18th Conference on Weather and Forecasting, 14th Conference on Numerical Weather Prediction, and Ninth Conference on Mesoscale Processes
Thursday, 2 August 2001: 1:00 PM
An overview of ensemble forecasting and data assimilation
Thomas M. Hamill, NOAA/CIRES/CDC, Boulder, CO
Poster PDF (142.9 kB)
The potential benefits of coupling of ensemble forecasting and data assimilation is just beginning to be widely appreciated by the numerical weather prediction community. An intelligent coupling of the two may dramatically improve the accuracy of initial conditions; hence, this subject matter will be the focus of several talks and many poster sessions during the conference. We aim here to motivate the interest of the NWP community in this subject matter and provide enough introduction to make the other presentations and posters more accessible.

Why couple ensemble forecasting and data assimilation? A primary goal of ensemble forecasting is predicting the uncertainty of the forecast. Data assimilation, a statistical procedure, requires information about the uncertainty of the forecast in order to determine how much new observations should correct the background (the first guess forecast). Currently, the error statistics used in data assimilation make several restrictive assumptions; for example, the influence of an observation may be felt equally in all directions from an observation, and/or the errors of the forecast are not presumed to be related to the flow of the day, i.e., whether the weather is locally stormy or quiescent.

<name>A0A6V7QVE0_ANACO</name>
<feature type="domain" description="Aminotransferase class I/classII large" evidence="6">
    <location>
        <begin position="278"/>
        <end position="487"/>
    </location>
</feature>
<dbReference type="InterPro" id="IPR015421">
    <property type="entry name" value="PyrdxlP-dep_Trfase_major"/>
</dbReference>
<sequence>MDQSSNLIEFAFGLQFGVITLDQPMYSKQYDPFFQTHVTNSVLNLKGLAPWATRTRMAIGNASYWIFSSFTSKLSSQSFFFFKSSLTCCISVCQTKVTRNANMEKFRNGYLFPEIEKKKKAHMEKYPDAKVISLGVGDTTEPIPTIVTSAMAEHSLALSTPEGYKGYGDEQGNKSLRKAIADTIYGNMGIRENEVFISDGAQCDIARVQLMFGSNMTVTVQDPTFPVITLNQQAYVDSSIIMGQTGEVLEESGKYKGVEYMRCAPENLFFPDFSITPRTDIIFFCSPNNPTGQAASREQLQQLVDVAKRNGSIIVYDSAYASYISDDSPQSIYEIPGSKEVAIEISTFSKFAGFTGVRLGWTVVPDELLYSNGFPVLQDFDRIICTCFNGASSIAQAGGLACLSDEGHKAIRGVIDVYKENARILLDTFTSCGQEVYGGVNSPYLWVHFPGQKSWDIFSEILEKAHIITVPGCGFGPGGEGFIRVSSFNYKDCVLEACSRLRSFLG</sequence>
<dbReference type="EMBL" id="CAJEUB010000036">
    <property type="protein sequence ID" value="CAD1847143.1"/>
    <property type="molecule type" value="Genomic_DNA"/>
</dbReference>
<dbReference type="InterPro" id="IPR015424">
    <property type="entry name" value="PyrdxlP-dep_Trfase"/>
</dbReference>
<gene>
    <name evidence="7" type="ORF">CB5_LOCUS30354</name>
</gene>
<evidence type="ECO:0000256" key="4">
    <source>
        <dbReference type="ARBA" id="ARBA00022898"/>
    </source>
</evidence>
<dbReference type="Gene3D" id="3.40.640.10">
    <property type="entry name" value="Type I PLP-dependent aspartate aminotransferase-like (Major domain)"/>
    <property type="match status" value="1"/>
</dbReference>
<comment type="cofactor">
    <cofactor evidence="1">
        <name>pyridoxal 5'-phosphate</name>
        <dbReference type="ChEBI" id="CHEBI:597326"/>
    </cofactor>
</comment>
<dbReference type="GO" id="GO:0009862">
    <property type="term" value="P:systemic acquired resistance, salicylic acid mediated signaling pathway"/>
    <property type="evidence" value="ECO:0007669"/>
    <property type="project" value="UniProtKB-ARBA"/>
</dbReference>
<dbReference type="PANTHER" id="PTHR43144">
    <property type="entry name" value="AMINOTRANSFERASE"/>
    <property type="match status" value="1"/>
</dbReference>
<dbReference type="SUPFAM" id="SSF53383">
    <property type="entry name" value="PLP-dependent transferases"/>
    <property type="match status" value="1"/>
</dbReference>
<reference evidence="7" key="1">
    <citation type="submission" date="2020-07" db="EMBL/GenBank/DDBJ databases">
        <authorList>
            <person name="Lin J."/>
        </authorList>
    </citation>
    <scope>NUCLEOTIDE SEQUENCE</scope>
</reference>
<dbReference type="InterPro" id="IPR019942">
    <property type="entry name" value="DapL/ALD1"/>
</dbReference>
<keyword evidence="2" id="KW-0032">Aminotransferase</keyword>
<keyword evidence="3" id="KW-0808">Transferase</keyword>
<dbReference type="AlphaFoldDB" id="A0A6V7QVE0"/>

Properly constructed ensembles of forecasts can provide forecast error statistics will vary from day to day and location to location, resulting in different utilization of similar type observations in different locations. For example, the uncertainty of the forecast may be larger near to a front than in the middle of an air mass, and errors may be correlated more along the front than transverse to it. Error statistics derived from ensemble forecasts may recognize this, providing a stronger fit to the observations near fronts, with corrections to the background stretched out along the front.

We provide a review of data assimilation starting from the first principles of Bayesian statistics. We demonstrate that for ensemble forecasts to be most useful for data assimilation, they should be specially constructed to provide information on short-range forecast errors. We review some of the more suggestive results to date as well as indicate areas requiring more research.

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